SDI Seminar

Speaker: Elizabeth Borowsky, Storage System Program, HP Labs

Date: March 3, 1999
Time: Noon
Place: Hamerschlag Hall D-210

Architecting for earthquakes: fault tolerant storage

Abstract

In today's information-centric global marketplace, business critical data must be available all the time. Rain or shine, earthquake in California or tornado in Kansas, the data center needs to be on-line meeting quality of service guarantees twenty-four hours a day, seven days a week, with no exceptions. This dire need for continual high performance and high availability is best met by an active system that can monitor, diagnose, and repair itself on the fly. Key design features are on-line load balancing, fluid scalability, and automatic recovery from failure.

In the Palladio project at HP Labs we are designing a fault tolerant distributed storage system to meet these goals. The advent of high speed back-end storage networks enables distributed storage to be accessed as quickly as a local disk. These SANs (storage attached networks) facilitate access to large pools of heterogeneous storage by multiple hosts. In order to achieve automatic load balancing and fault tolerance, our approach is to hide the details of the underlying data placement from the hosts. The upper layers of the system see only a virtual store abstraction of the data. Maintaining this abstraction, while still providing quality of service guarantees and data coherency, is not trivial. This is especially true in the face of network partitions, device crashes, and failures in the storage management system. In this talk I will discuss the architectural choices we've made in designing the storage management system, and present in detail our solution to disaster recovery. I will prove the liveness and safety properties of the recovery protocol. Namely, I will show the system eventually recovers from the failure (if at all possible) and that data coherency is guaranteed throughout.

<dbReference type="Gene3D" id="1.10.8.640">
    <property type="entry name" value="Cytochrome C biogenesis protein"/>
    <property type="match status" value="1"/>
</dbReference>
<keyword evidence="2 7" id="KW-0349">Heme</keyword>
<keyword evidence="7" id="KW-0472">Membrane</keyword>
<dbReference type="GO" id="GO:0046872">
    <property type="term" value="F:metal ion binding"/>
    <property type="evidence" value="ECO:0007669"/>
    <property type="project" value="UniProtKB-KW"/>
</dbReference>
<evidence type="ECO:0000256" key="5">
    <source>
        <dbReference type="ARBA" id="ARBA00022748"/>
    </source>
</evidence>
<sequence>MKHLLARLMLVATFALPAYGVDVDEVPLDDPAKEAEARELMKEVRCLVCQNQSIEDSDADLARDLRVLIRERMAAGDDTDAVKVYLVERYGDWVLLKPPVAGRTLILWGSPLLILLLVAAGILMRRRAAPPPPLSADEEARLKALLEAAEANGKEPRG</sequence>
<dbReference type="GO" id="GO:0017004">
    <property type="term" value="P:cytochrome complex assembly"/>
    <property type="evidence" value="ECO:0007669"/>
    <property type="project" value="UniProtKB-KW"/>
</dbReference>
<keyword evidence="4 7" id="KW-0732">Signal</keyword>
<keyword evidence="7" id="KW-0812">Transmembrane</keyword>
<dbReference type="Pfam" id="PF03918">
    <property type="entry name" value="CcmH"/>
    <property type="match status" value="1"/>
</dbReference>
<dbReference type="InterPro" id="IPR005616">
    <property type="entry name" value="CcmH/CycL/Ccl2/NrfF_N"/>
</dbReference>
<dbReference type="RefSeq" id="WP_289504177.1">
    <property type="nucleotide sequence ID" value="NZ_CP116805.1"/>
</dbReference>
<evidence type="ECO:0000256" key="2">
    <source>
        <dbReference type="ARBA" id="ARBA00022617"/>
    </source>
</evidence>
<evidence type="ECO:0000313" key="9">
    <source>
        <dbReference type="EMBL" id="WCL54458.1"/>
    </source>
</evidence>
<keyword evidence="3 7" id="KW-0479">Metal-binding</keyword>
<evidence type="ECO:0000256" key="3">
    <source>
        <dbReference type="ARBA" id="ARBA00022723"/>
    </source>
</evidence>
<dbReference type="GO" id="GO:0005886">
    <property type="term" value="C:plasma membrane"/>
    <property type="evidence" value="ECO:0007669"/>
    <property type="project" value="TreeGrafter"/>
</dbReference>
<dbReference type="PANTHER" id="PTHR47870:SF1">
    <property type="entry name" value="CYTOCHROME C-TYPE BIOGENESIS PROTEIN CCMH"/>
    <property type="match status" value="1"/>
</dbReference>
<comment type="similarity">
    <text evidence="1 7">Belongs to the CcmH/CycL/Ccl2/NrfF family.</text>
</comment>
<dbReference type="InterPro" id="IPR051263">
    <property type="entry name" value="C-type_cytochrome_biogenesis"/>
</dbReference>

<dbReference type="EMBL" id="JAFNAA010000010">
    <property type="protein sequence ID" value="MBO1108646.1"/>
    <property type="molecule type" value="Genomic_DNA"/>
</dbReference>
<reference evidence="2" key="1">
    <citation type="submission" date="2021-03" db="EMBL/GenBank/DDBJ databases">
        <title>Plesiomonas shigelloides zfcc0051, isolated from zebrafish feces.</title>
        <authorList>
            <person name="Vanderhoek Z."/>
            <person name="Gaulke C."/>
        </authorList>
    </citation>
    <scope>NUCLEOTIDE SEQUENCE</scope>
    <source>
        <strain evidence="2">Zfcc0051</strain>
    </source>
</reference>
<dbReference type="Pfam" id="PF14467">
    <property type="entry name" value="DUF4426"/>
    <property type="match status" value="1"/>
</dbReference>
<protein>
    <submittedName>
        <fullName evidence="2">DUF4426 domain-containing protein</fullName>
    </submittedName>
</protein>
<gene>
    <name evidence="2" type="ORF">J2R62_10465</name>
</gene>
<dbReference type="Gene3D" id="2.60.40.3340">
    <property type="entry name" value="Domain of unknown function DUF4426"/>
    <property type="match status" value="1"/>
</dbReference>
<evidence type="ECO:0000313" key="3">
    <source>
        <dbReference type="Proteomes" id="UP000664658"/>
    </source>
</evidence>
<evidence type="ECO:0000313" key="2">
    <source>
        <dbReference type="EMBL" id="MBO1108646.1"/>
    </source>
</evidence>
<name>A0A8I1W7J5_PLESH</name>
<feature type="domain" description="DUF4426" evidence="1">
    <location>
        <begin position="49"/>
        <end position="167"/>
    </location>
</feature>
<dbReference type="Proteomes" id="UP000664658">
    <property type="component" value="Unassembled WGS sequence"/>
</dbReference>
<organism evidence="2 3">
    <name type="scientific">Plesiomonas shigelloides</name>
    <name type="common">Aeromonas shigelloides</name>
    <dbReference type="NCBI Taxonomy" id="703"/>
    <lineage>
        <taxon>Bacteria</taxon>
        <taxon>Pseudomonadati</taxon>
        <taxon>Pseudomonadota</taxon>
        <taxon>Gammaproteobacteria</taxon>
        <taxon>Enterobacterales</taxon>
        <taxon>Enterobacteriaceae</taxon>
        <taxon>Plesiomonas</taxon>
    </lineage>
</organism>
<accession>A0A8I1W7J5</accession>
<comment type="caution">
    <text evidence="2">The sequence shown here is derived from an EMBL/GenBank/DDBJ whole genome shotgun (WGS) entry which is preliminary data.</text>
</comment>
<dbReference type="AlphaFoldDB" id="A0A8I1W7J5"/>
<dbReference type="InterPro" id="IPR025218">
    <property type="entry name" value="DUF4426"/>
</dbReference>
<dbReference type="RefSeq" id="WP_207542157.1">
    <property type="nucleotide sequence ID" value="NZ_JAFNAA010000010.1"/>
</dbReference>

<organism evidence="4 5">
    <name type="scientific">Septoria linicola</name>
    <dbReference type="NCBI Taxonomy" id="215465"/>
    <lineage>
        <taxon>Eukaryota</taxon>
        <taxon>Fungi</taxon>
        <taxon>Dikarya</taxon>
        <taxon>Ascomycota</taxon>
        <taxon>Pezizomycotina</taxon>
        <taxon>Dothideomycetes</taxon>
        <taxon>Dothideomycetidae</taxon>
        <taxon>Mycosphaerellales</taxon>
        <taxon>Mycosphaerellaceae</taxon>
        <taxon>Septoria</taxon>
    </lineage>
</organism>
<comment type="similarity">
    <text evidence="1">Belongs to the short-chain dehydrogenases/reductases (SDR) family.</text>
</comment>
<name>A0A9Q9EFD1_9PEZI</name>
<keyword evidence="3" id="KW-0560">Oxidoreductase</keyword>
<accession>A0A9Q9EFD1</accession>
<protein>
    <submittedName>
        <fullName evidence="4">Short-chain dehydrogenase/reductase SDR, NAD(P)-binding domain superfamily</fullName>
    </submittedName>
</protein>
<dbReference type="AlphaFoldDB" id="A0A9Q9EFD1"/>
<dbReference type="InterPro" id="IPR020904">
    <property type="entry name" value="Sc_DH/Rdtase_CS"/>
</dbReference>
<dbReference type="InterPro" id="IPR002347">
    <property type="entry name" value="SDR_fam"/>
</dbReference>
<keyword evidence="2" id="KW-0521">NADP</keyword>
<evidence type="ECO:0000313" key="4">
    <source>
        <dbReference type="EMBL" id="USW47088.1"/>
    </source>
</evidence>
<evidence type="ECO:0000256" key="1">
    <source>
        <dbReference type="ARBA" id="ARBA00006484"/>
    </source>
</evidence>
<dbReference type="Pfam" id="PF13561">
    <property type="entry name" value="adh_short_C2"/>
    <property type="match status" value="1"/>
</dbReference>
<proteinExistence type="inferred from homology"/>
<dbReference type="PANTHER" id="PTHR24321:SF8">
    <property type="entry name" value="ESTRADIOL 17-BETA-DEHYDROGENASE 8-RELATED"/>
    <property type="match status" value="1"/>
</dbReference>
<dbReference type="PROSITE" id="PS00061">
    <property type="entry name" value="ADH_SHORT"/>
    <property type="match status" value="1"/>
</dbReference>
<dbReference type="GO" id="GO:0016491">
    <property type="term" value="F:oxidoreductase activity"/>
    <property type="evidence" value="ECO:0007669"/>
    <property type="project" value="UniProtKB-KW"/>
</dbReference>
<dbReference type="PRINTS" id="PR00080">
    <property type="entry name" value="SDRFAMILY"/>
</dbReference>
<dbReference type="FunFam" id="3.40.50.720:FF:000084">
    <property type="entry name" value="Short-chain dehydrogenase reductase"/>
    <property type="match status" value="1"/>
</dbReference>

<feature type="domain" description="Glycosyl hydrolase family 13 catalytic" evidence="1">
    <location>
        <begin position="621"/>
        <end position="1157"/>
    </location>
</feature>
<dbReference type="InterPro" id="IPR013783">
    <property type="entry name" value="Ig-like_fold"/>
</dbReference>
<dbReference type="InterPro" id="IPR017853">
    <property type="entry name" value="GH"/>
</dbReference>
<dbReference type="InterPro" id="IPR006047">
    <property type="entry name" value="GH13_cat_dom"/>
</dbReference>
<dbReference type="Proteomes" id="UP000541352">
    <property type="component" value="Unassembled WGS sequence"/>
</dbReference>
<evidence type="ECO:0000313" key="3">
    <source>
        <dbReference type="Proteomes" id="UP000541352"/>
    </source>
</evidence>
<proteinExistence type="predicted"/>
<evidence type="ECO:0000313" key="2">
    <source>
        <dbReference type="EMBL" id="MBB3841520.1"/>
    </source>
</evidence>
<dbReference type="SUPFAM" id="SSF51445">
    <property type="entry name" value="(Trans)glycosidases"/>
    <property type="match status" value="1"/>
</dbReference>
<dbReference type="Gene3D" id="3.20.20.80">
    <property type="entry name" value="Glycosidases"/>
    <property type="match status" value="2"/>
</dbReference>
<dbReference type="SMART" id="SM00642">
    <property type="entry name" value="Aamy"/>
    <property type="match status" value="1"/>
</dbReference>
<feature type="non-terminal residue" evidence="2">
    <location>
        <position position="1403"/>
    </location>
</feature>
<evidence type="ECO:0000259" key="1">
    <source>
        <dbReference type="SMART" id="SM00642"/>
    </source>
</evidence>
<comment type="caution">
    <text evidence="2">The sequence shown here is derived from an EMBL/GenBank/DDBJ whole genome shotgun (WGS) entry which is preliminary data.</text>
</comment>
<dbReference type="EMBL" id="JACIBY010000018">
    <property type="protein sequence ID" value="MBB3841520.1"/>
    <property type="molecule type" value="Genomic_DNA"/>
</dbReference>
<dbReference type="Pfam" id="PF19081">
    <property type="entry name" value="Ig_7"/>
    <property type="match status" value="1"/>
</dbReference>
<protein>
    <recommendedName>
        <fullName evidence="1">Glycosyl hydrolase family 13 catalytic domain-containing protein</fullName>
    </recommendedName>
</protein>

Bio:

Elizabeth Borowsky is a member of the Storage Systems program at HP Labs in Palo Alto, California. She spends her time figuring out how to automatically (and optimally) configure storage, and how to design distributed storage management systems that can withstand arbitrary failures. Prior to joining HP in 1995, Liz was at UCLA completing her PhD in computer science. In her thesis she gave a characterization of which tasks were solvable (or unsolvable) in asynchronous, possible faulty, shared memory distributed systems.